Reflections: Jacqueline Thomson

Jacqueline Thomson
Jacqueline Thomson

NOT so many years ago, a trip to purchase our fruit and vegetables included a visit to the local greengrocer.

On display on our arrival would be an assortment of locally grown produce. In this array of colour would be some home-grown root vegetables and possibly some apples and plums too.

The goods tended to be what was grown in your own garden. Today, things have changed – vegetables and fruit that once we eagerly waited for its particular season to arrive are available all year round.

Strawberries, for example, once only available in the summer months, are there for us to purchase at all times during the year. Don’t things change?

I am not suggesting change is a bad thing because, for one thing, having ‘summer fruits’ available all year has opened up new markets of sales for smaller producers in this land and overseas.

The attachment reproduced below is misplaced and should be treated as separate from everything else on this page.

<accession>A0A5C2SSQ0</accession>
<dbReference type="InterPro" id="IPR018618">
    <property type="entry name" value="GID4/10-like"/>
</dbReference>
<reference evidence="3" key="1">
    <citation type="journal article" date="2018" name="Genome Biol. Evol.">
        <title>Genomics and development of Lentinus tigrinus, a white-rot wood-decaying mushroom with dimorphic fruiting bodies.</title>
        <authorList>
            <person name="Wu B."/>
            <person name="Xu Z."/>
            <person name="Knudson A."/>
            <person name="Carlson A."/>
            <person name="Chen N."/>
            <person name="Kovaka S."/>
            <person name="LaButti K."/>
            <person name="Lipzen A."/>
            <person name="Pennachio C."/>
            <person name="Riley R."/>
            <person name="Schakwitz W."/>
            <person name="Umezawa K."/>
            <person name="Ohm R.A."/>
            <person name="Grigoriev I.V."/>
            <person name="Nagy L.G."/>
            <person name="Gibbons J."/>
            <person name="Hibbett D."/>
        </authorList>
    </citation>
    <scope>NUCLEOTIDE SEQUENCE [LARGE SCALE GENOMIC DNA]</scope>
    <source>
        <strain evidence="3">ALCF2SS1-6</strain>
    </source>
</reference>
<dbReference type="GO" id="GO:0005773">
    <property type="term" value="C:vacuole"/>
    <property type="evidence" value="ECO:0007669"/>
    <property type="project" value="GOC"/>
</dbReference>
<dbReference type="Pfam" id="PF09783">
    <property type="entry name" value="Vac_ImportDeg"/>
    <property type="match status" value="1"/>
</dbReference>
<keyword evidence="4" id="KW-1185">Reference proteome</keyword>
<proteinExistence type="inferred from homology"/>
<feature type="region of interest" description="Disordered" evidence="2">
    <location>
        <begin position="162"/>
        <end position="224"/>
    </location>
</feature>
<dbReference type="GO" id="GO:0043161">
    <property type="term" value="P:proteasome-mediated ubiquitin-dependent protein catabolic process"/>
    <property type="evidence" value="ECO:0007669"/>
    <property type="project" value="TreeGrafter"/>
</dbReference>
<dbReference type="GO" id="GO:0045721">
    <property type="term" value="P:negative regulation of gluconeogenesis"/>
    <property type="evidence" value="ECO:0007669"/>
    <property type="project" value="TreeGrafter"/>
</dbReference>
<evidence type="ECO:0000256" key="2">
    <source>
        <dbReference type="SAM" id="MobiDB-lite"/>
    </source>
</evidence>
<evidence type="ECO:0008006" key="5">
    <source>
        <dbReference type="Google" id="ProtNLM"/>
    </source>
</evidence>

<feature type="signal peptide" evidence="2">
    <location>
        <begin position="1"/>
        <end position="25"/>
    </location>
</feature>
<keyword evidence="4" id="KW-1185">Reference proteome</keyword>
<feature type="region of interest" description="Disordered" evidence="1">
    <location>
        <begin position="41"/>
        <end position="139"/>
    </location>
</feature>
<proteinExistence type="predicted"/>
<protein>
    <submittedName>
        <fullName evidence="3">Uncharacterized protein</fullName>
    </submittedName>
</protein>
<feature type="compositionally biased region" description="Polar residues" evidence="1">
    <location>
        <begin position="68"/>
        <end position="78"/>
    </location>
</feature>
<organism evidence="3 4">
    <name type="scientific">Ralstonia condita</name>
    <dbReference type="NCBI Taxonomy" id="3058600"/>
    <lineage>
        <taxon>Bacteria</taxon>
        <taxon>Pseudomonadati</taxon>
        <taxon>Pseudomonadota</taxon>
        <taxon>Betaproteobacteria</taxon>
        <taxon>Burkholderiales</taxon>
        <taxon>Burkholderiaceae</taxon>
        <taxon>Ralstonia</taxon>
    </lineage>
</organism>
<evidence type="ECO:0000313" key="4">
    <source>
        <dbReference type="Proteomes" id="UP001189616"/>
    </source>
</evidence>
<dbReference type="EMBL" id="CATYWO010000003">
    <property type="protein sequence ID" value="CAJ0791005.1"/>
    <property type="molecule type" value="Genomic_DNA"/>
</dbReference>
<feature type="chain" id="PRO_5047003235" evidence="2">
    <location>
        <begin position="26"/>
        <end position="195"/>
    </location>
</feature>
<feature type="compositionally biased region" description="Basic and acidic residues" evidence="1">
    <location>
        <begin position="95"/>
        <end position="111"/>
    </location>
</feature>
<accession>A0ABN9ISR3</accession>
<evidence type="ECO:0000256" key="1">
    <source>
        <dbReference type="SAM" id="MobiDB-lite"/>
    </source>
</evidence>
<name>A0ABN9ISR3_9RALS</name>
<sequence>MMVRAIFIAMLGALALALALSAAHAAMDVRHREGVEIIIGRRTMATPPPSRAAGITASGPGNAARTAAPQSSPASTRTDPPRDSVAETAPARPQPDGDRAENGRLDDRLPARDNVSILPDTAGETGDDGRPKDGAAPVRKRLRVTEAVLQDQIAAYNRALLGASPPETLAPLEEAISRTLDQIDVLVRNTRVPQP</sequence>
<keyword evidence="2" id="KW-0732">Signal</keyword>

But for children preparing to celebrate harvest, it does mean it may not have the impact as it did for people of my age and older.

Memories we may hold of marching to church with bags full of produce which had just come into season, to be shared among those in the communit,y are still treasured, but now, and as in a way of confirming that things do indeed change, many churches choose at harvest time in their celebrations to ask people to bring gifts of money, which can be used to support projects both close at home and abroad.

Moving on in my thought of ‘Don’t things change’, recently I was uplifted to learn the children in our local schools are celebrating Harvest in their own unique way.

Some schools are having activities which include learning ways to plant and make food, others are having workshops led by community groups.

This is a change from what was harvest celebrations in the past and yet, isn’t it positive that thanksgiving to God for all his gifts to us can be celebrated in so many different ways?

Whatever you do this autumn to give thanks for all God’s good gifts to you, may your own thoughts echo that of the Psalmist of long ago, who acknowledged God’s action in his life and prayed ‘God, the whole world stands in awe of the great things you have done, from one end of the earth to the other. We thank and praise you, from where the sun rises to where it sets, you inspire us’.

Jacqueline Thomson, Deaconess of Buckhaven and Wemyss Parish Church, writes in the East Fife Mail